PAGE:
Has Metrication Run Out of Gas—by Michael J. Bartos, Jr., (A.M.ASCE), Asst. Editor; CIVIL ENGINEERING—ASCE, New York, N.Y.,
Serial Information: Civil Engineering—ASCE, 1979, Vol. 49, Issue 8, Pg. 49-53
Document Type: Feature article
Abstract: The U.S. is the only major country not to have adopted the International System of Units (SI) as its official measurement system, but the Metric Conversion Act of 1975 established official policy of voluntary conversion. Since then the move to conversion, or metrication as the British labelled it, has been slow and deliberate, but steady nonetheless. Identification of preferred units is well under way, and promulgation of codes and standards in SI has begun. Leader in this area is the American Concrete Institute, which plans to have all its specifications, codes and standards in SI by 1983. Before the construction industry can convert, however, products must be available in SI. Some will be the same size as now, but expressed in SI units; others will have new sizes. Construction projects that do not require SI products (e.g., earthwork) could be done in SI now. An example is the Choke Canyon Dam in Texas, a Bureau of Reclamation project bid and built in SI. The article describes differences between old metric system and SI, proper SI use, GAO report on metrication, other aspects of metrication.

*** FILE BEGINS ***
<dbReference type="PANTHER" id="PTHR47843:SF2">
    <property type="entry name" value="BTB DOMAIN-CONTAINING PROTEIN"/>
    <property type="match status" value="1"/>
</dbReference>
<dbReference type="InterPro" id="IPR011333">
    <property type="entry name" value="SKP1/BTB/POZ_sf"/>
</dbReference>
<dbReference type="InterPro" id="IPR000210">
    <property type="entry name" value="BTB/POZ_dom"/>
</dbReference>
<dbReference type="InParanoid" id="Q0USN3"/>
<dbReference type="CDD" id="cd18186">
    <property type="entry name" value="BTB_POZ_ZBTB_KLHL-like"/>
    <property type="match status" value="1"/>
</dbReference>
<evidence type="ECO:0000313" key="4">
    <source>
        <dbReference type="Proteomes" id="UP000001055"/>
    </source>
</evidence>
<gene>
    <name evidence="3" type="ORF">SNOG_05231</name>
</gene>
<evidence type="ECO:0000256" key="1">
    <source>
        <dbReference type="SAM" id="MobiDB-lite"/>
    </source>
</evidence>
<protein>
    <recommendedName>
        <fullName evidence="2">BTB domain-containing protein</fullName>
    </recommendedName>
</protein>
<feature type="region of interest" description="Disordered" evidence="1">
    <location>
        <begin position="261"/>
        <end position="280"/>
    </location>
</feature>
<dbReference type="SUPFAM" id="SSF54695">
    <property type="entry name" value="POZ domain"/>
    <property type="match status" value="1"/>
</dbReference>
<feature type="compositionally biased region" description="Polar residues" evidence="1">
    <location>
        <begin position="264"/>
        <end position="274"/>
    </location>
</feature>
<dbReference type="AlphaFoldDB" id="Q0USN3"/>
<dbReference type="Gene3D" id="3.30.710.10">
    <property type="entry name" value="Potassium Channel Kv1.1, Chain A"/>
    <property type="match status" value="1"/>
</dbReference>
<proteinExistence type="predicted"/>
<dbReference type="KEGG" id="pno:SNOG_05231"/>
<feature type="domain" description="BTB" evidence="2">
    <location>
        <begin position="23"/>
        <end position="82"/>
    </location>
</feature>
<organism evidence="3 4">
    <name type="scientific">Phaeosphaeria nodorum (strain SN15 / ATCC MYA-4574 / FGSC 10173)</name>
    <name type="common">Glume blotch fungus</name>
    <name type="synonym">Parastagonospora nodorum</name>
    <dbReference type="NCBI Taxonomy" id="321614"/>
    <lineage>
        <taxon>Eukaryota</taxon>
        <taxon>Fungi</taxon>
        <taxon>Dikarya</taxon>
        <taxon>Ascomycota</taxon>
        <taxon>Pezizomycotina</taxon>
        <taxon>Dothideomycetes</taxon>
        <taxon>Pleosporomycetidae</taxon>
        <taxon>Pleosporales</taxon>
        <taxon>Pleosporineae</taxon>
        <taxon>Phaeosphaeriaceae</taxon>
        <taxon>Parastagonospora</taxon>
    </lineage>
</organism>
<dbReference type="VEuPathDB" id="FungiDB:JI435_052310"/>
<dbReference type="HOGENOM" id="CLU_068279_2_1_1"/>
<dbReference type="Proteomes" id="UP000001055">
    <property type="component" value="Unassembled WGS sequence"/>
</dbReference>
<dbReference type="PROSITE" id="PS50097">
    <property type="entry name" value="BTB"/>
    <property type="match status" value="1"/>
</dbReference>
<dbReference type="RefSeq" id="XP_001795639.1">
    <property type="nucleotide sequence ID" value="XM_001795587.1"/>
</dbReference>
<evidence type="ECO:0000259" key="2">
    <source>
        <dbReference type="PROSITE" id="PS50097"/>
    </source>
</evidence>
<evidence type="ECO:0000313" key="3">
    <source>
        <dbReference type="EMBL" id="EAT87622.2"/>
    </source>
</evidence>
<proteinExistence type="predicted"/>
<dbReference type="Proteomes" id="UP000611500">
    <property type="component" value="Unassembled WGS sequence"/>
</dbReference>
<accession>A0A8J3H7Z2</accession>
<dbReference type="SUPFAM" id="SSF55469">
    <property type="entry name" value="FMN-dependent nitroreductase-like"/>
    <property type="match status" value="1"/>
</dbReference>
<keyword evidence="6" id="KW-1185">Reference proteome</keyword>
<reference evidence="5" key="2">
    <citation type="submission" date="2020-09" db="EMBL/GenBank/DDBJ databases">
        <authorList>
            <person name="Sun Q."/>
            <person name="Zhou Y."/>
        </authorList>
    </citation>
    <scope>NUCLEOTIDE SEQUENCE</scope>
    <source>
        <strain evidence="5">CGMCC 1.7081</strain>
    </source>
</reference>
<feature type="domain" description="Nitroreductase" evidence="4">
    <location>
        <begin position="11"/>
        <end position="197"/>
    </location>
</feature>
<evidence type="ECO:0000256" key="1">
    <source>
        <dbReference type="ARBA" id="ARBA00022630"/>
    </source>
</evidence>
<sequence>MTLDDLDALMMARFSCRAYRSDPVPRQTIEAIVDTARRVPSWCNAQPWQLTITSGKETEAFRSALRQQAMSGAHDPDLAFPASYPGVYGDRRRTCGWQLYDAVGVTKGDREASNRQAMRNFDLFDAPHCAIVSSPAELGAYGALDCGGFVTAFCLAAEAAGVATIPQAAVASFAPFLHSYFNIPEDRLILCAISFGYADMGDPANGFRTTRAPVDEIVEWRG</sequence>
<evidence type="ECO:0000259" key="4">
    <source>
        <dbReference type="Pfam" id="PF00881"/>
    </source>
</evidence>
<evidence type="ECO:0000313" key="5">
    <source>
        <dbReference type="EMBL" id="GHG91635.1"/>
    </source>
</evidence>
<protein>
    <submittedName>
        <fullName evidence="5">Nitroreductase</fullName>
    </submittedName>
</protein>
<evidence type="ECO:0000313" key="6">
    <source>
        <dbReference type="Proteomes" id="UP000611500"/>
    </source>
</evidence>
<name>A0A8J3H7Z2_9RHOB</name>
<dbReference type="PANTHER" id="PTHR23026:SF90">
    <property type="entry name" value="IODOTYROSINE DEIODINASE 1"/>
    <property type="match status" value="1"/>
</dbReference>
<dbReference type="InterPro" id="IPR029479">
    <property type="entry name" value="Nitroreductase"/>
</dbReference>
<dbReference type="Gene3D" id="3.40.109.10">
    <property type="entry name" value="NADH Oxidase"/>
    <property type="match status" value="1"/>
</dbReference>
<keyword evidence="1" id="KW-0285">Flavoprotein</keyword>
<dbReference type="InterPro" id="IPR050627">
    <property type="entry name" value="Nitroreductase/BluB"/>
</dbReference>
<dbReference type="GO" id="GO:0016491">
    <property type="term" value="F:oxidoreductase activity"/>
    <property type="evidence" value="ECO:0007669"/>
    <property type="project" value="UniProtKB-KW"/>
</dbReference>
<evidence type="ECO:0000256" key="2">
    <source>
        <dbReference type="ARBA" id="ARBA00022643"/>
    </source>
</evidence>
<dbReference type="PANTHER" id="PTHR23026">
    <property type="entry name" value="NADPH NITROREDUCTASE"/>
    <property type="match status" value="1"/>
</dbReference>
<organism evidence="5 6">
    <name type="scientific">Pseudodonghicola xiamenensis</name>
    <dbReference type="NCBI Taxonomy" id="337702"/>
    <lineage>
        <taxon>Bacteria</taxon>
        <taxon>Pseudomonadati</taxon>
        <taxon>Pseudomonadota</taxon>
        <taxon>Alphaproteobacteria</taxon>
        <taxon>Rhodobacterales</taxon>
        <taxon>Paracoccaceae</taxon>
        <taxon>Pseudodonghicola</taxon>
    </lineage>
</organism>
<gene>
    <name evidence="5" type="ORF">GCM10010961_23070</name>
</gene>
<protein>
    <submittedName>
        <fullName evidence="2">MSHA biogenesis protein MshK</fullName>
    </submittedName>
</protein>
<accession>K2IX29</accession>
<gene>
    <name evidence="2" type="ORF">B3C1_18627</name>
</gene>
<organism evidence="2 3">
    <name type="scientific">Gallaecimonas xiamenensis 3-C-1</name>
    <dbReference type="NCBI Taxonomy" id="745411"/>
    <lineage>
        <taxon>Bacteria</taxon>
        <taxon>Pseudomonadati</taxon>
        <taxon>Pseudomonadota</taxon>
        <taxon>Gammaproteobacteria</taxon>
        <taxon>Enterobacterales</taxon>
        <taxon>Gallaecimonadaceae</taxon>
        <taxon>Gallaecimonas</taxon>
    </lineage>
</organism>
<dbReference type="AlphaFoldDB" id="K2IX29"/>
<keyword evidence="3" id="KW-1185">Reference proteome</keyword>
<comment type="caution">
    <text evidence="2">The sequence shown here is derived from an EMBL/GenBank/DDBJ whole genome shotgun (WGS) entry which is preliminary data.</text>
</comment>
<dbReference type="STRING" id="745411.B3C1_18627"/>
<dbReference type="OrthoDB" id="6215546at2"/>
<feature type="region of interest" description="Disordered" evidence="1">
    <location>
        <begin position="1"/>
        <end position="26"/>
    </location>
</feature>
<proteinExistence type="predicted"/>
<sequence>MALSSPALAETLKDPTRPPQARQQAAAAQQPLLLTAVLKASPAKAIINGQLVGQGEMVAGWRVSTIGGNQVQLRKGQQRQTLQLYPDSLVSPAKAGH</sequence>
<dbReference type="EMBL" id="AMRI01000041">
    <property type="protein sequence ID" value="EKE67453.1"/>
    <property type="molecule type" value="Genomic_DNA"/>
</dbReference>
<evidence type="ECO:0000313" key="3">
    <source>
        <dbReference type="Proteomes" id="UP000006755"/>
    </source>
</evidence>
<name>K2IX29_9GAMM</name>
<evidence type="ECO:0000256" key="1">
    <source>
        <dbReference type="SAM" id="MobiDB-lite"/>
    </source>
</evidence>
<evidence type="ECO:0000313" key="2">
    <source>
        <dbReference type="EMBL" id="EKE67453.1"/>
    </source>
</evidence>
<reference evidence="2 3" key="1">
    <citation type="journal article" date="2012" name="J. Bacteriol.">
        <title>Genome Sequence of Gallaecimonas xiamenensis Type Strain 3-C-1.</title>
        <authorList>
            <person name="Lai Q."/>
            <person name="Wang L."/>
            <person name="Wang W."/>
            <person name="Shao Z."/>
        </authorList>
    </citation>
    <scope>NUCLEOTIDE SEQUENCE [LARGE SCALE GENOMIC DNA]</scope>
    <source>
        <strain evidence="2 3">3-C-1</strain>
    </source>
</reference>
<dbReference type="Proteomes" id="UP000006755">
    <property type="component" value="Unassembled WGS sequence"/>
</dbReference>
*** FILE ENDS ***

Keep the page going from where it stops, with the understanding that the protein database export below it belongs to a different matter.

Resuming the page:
Subject Headings: Construction industry | Metric systems | United States Army Corps of Engineers | Units of measurement |
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